The power and influence of certain technology companies is something that I – and I’m far from the only one, as seen in the various US Senate hearings – am increasingly concerned about, and I’m not just talking about Apple. Google, Facebook, Twitter, and others all raise monopolistic concerns, but are even more worrying because of their approaches to personal privacy (since you are their product, not their customer), and increasingly their willingness to throw their weight around and leverage your personal data to promote their own ideological and social views (many in areas that are already concerning), and even enforce them via censorship, boycotts and so forth. There’s often a whiff of hypocrisy about this: witness Paypal threatening to boycott North Carolina over transsexual issues, but being rather happy to do business in the Middle East, or big tech’s happiness to cooperate with authoritarian regimes like China in pursuit of their money. But their willingness to operate what increasingly seems like a privatised version of China’s “social credit” system in the West, combined with the mob-like tendencies of social media, is truly worrying: being “unpersoned” by the big tech companies can leave individuals without income and with limited capacity to rebut charges against them.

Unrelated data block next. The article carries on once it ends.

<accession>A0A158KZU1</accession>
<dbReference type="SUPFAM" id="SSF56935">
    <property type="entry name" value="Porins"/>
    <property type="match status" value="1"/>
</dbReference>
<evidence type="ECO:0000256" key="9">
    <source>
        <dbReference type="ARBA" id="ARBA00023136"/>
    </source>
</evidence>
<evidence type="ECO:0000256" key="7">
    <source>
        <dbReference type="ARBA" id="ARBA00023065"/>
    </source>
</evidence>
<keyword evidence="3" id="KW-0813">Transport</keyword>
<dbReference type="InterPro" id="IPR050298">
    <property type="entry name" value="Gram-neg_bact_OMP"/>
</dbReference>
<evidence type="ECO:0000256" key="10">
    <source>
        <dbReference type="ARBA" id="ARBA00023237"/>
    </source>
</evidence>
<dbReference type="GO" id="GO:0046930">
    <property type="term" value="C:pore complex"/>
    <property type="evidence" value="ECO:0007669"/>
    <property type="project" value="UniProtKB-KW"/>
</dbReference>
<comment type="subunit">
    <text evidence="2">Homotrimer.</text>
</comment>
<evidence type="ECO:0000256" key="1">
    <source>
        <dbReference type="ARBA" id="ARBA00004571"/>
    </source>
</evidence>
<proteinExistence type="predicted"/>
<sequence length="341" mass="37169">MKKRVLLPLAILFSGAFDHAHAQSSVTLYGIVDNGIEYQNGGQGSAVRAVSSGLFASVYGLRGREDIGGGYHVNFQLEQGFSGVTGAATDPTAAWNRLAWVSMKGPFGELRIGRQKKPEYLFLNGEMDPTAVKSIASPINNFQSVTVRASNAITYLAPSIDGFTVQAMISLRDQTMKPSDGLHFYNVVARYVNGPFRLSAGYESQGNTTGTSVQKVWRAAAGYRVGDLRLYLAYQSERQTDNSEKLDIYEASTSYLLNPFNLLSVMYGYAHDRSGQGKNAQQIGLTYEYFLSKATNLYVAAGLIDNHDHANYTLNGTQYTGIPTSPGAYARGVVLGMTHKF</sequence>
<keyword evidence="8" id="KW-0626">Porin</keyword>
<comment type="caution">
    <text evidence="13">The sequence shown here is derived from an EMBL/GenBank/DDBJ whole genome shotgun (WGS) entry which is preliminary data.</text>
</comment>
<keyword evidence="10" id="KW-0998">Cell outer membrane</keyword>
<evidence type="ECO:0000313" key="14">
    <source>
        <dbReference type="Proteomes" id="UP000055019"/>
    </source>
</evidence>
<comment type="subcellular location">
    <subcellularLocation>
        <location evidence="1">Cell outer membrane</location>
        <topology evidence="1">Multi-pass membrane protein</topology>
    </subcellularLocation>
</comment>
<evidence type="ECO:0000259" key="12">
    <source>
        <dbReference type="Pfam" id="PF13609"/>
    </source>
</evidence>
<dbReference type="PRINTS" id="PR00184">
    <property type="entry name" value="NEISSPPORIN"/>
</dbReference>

All of which means I’m quite interesting in looking towards alternatives to the big, and especially the most egregious, players in that market (particularly Google, who seem to be taking their former motto of “Don’t Be Evil” as some kind of challenge). Of course, any data you put online should be regarded as potentially compromised, but there are options that are either more secure or at less danger of being misused or subject to censorship. I shifted away from the Gmail/Google Drive ecosystem a while ago, in favour of Microsoft’s offerings in Office 365 and Onedrive of all things, on the basis that they at least seemed principally interested in my money, and not my soul (and who in the 1990s would think the day would come when they were considered the lesser of evils)! While stuff there can hardly be thought of as private, much of it is about stuff I plan to publish anyway, the principal concern being that it not fall victim to Google’s trials at locking out or deleting things based on their analysis of the contents of user documents. For a more private email service, there’s things like Protonmail people might like to try, which offers a basic free service and paid offerings for those who require greater storage, and which offers services like encrypted emails.